a time to embrace, and a time to refrain from embracing;
a time to seek, and a time to lose;
a time to keep, and a time to cast away;
a time to tear, and a time to sew;
a time to keep silence, and a time to speak;
a time to love, and a time to hate;
a time for war, and a time for peace…. I perceived that there is nothing better for them than to be joyful and to do good as long as they live; also that everyone should eat and drink and take pleasure in all his toil—this is God’s gift to man."
This is how I interpret Solomon’s words here - we all experience the events mentioned above. It’s normal. This was written thousands of years ago in a different part of the world in an entirely different culture, yet still bears the truth that all of us will experience similar things in life. Call it a routine life for us. After surveying the qualities of a normal existence, we realize that not all of them are happy things. But hey, it’s life. And then he says something you’ll never hear said in movies or TV today -
“There is nothing better for them than to be joyful and to do good as long as they live; also that everyone should eat and drink and take pleasure in his toil - this is God’s gift to man.”
There isn’t a qualifying statement of “as long as your toil is an extraordinary one.” I take his statement as referring to the tired moms out there who haven’t slept a full night’s sleep in years. I take his statement as talking to the man who is hitting his 30th year of the same job, living in the same house, married to the same woman. I take his statement to speak about the average toil of life - the average life. It’s OK to have this sort of existence. In fact, it isn’t meaningless after all. It is God’s gift to man. And we should do it with excellence, by the help of God.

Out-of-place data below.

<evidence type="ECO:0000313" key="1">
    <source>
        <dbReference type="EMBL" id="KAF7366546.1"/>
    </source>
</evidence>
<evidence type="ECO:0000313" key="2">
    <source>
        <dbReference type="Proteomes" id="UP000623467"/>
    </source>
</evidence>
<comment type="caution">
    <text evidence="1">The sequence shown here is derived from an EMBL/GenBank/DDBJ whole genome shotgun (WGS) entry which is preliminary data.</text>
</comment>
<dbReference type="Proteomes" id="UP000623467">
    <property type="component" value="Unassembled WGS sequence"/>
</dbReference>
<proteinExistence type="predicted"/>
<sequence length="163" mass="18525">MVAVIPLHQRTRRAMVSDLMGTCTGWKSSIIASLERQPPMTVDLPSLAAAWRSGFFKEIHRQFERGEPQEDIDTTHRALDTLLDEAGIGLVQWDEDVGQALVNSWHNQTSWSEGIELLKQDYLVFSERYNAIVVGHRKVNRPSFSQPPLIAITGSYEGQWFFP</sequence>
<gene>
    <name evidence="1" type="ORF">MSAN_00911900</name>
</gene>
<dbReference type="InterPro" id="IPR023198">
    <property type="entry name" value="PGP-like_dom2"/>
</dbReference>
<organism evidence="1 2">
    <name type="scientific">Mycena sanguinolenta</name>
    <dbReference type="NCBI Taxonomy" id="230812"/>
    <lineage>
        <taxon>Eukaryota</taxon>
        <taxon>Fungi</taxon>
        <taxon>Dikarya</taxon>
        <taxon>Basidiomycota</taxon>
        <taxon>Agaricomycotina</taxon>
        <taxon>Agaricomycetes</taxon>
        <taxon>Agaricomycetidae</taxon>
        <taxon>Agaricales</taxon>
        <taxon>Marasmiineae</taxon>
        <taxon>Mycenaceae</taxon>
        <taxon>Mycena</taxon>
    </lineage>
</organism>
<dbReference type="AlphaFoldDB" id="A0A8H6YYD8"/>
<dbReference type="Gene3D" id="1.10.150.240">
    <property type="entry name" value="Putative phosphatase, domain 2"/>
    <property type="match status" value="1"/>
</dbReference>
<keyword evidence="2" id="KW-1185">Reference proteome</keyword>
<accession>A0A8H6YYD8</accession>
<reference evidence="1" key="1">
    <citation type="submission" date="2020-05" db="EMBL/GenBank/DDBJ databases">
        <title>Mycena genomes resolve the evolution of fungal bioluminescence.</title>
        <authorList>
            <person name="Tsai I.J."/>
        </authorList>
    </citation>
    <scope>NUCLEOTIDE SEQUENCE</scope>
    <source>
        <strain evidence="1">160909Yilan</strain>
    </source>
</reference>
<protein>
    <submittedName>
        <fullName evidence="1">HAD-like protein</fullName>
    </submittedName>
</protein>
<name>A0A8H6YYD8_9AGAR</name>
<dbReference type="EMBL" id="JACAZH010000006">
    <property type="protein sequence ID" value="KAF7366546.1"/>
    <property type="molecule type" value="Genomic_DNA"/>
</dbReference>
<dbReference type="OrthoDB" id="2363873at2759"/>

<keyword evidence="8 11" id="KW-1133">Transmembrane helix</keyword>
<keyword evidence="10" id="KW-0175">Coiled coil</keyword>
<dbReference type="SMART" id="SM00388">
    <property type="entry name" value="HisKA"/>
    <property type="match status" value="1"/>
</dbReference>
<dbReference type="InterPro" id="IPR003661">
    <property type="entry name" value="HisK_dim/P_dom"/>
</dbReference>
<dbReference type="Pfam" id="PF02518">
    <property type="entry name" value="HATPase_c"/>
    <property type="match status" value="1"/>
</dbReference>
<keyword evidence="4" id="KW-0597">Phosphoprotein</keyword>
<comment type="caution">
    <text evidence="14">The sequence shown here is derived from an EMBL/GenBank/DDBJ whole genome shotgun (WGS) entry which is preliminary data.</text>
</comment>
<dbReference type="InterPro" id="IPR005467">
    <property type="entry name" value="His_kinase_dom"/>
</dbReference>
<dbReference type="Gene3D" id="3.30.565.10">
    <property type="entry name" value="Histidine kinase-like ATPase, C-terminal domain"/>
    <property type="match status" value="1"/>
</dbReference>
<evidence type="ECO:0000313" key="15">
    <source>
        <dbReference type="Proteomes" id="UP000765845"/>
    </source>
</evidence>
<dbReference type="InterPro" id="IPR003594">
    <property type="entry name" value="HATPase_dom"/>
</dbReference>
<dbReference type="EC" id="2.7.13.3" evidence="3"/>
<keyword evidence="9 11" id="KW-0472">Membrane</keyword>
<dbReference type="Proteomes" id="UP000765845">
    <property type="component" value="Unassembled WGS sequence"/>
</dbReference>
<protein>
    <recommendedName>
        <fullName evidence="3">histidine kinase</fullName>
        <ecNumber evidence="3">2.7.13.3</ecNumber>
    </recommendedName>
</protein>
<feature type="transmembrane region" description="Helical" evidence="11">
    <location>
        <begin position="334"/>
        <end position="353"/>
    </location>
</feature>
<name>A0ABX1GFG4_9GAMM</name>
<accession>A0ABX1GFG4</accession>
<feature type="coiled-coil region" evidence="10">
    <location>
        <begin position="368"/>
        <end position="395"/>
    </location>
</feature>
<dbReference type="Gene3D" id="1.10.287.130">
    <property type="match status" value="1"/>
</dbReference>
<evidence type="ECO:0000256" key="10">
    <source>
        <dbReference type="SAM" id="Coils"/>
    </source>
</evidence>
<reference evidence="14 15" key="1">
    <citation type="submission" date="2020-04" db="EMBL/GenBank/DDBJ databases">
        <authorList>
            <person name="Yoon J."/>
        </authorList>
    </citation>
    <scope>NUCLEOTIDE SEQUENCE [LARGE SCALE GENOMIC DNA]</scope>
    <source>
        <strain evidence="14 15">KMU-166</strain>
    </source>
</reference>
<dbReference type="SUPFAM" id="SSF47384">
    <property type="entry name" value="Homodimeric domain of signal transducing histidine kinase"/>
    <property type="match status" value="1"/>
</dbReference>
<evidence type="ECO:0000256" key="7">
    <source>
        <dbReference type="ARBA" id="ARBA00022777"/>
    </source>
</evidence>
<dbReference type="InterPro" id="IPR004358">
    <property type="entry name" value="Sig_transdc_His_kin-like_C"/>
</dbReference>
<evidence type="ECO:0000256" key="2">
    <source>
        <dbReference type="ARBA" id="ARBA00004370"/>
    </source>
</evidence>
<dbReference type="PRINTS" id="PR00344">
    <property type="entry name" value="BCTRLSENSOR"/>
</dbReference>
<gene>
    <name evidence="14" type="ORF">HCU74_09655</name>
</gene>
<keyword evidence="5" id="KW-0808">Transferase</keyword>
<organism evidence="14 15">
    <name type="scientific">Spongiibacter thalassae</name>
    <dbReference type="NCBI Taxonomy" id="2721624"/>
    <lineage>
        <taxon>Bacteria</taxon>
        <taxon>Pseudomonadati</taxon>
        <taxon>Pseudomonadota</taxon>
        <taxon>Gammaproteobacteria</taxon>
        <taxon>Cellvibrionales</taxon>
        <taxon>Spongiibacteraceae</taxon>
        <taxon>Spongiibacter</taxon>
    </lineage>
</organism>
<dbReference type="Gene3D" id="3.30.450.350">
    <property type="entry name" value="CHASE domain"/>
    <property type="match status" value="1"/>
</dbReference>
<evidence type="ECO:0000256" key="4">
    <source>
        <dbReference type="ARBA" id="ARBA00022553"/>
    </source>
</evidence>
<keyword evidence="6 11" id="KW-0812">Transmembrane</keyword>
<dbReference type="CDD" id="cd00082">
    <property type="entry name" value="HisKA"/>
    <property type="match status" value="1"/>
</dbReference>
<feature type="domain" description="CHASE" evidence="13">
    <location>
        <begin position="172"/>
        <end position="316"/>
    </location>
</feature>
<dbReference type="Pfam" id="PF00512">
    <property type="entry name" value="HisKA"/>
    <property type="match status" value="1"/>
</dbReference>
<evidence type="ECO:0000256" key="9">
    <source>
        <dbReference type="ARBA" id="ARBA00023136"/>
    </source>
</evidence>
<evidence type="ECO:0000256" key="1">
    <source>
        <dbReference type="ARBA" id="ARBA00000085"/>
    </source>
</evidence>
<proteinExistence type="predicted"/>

ENJOY YOUR AVERAGE LIFE TODAY
Thanks to Christ Jesus we have a different fulfillment in life. Through the cross and his resurrection we realized that we are not living for ourselves any longer. Life isn't about us, or our happiness. We are living for him, and we belong to another world, not this one. All things in this life are gifts and blessings from him, even the difficult, not so happy or joyous seasons. He showed us that our purpose isn’t found in what we do, but rather who we are. We don't need more than what we currently have to find fulfillment. Jesus is enough. And thus, an average life doesn’t become scary to live, but something we can joyfully embrace as we enjoy the daily rhythms we are given.
Don’t miss the blessings of a child’s silly joke, or the smell of the summer grass basking in the hot sun. Don’t miss the blessing of the food that made those dishes dirty, or the clothing that made your laundry pile so high. Through Christ, we don’t have to strive to accomplish great things to find fulfillment. It’s right in front of us.
We can enjoy our average life today.
More in Blog
April 4, 2019Don’t Hide from the Big Questions: Christianity’s answer to the very meaning of life
March 16, 2019Growing this Church Plant 17th Century Style: The Power of Community, Prayer and Service
December 29, 2018My Year in Books: 2018